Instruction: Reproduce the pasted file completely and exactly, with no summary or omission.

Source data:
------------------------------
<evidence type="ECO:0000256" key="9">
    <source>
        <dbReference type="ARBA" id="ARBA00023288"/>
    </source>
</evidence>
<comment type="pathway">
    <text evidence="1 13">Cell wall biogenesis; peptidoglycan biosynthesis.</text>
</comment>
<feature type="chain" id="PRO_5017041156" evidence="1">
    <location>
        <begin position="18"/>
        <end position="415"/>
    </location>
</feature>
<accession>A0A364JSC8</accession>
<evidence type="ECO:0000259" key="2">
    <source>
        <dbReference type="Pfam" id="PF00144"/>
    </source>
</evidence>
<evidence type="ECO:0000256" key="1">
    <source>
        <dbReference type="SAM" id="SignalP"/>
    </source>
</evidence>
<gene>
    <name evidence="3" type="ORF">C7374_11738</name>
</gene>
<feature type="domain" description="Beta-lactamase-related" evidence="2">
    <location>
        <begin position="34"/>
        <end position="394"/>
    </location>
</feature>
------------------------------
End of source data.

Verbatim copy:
<evidence type="ECO:0000256" key="9">
    <source>
        <dbReference type="ARBA" id="ARBA00023288"/>
    </source>
</evidence>
<comment type="pathway">
    <text evidence="1 13">Cell wall biogenesis; peptidoglycan biosynthesis.</text>
</comment>
<feature type="chain" id="PRO_5017041156" evidence="1">
    <location>
        <begin position="18"/>
        <end position="415"/>
    </location>
</feature>
<accession>A0A364JSC8</accession>
<evidence type="ECO:0000259" key="2">
    <source>
        <dbReference type="Pfam" id="PF00144"/>
    </source>
</evidence>
<evidence type="ECO:0000256" key="1">
    <source>
        <dbReference type="SAM" id="SignalP"/>
    </source>
</evidence>
<gene>
    <name evidence="3" type="ORF">C7374_11738</name>
</gene>
<feature type="domain" description="Beta-lactamase-related" evidence="2">
    <location>
        <begin position="34"/>
        <end position="394"/>
    </location>
</feature>